Shorts #2

Today’s Shorts: Atonement (2007), Dizzy Dishes (1930), Flying Padre (1951), O Brother, Where Art Thou? (2000), The Texas Chainsaw Massacre (1974), Winsor McCay, The Famous Cartoonist Of The N.Y. Herald And His Moving Comics (1911), Sisters In Law (2005), The Theory Of Everything (2014)

A mesmerising film with a great sense of character and tone. Moreover, something of a rare film; a costume picture which isn’t stiff and boring.

Atonement is a wondrous orchestration of drama, comedy and tragedy, which sweeps you away immediately with an intricate plot that perfectly manages many perspectives. Imbued with rich subtext, Wright uses every element of cinema, from cinematography to mise en scène to sound design, masterfully to craft a powerful story of regret and longing. Doing this whilst retaining the personality and flow of a novel through script work ultimately makes Atonement truly special and a must-see.

The first film to feature one of the most famous cartoon characters ever conceived: Betty Boop.

Beyond being an intriguing look back through the history of animation, Dizzy Dishes is an ingenious meeting of music and creativity that manages to find an almost impossible amount of comedy and visual wit in the simplest of scenarios; a waiter being too distracted to serve a patron his meal. With both historical significance and a great entertainment factor, Dizzy Dishes is certainly something to check out.

An interesting early film of Stanley Kubrick, Flying Padre is (kind of) a documentary about a priest in New Mexico that has to use a plane to tend to and assist his commune. In this short documentary, we see key themes, motifs and techniques that are sprinkled throughout Kubrick’s filmography. The most stark of these would be the focus on technology, Kubrick’s framing and also his camera movement (both of which are a little rough). In this short, we also see some pretty unfamiliar themes too; those being a focus on religion and a warm-hearted hero – something you certainly will struggle to find in the likes of A Clockwork Orange, 2001, Full Metal Jacket or Eyes Wide Shut.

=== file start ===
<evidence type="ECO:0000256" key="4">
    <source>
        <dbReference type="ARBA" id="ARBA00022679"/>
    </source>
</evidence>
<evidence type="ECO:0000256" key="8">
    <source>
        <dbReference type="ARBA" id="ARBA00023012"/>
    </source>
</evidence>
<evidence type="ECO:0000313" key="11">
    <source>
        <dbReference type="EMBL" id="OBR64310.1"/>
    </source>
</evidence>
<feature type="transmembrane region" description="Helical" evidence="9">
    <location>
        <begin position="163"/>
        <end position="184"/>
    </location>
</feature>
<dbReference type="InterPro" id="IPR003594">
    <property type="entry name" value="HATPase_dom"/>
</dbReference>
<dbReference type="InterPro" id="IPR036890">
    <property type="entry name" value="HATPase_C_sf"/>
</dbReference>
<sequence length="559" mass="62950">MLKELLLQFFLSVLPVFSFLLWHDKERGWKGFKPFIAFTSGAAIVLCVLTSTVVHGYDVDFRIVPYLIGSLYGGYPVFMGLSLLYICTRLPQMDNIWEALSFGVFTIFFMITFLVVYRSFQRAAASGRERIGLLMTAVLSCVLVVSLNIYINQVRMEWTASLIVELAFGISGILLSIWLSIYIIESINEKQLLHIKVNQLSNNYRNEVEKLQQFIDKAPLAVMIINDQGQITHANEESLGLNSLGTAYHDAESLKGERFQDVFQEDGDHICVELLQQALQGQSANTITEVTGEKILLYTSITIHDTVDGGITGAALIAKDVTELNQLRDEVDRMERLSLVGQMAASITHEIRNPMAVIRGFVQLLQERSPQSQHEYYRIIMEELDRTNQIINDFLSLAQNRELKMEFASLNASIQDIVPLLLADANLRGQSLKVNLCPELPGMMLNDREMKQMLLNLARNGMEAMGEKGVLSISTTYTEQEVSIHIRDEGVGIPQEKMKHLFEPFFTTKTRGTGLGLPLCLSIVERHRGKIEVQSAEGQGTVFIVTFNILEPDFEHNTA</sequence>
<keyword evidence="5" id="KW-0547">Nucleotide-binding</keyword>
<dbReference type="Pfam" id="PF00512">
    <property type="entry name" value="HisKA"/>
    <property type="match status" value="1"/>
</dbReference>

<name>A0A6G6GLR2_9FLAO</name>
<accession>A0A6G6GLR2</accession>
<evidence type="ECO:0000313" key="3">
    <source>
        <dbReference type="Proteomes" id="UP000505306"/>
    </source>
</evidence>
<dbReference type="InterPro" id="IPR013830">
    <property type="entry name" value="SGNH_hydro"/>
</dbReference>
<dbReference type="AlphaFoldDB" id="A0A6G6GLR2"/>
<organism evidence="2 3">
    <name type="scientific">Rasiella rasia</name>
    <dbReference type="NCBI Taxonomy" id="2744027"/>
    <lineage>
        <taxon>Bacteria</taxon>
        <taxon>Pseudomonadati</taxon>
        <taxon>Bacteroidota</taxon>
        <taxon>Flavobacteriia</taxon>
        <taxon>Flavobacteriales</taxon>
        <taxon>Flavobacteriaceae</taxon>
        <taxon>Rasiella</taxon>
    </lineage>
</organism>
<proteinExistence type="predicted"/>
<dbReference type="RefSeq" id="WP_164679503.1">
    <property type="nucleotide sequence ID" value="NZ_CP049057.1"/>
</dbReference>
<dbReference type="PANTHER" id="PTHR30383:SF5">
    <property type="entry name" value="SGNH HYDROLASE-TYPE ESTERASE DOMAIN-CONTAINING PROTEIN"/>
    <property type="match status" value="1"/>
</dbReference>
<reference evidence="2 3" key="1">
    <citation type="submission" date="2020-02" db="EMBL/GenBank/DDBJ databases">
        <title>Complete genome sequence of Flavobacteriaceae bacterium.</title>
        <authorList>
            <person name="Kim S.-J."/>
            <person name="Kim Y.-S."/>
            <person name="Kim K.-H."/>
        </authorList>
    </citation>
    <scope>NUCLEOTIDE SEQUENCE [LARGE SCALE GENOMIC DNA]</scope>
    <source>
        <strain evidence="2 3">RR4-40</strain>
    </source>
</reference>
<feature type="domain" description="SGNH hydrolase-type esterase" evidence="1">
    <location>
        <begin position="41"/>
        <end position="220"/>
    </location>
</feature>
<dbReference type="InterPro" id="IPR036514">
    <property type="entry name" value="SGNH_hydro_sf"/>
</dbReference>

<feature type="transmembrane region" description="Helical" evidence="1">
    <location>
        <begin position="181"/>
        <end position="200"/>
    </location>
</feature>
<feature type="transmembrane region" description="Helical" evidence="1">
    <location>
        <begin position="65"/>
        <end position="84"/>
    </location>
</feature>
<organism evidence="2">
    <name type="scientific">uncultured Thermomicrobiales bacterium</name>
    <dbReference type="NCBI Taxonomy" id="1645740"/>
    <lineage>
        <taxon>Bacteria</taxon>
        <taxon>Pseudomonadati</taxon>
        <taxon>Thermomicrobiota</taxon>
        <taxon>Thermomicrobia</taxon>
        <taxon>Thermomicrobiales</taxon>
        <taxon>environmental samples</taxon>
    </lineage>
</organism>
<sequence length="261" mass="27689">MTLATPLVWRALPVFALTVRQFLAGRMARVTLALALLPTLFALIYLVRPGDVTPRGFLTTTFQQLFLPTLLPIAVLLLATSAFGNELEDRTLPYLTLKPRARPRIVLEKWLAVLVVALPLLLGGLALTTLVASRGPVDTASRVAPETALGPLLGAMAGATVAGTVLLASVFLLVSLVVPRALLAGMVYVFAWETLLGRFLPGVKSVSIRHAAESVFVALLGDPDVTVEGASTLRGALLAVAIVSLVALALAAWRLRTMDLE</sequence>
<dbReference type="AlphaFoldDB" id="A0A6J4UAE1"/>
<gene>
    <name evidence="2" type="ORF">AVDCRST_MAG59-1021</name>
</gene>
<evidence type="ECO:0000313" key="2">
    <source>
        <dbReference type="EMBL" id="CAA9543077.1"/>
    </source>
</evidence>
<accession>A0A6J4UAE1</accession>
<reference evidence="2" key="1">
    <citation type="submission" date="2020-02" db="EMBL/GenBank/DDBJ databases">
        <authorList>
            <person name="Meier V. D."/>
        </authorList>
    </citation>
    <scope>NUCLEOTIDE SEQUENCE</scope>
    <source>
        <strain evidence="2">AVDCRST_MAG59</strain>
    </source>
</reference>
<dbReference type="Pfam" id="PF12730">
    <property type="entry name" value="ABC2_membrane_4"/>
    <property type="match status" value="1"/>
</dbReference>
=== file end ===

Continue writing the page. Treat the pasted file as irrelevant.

Ultimately, this is a very clearly staged narrative that doesn’t capture a genuine documentary feel, and so is just a nice bit of incite into a master’s career.

Enjoyable, amusing, immersive, O Brother, Where Art Though? is an easy watch, but certainly not the best Coen bros film. It taps into the ambiguous, wacky and arbitrary tone captured in Fargo, No Country For Old Men, Barton Fink and The Big Lebowski, but completely lacks a relative sense of verisimilitude. And in such, whilst you don’t watch The Big Lebowski like you do Saving Private Ryan or The Hurt Locker, it retains a sense of believability; all the ridiculous situations The Dude finds himself in make sense considering who his is. And this is the magic of a good Coen bros; they’re ludicrous but they still somehow rope you along with them.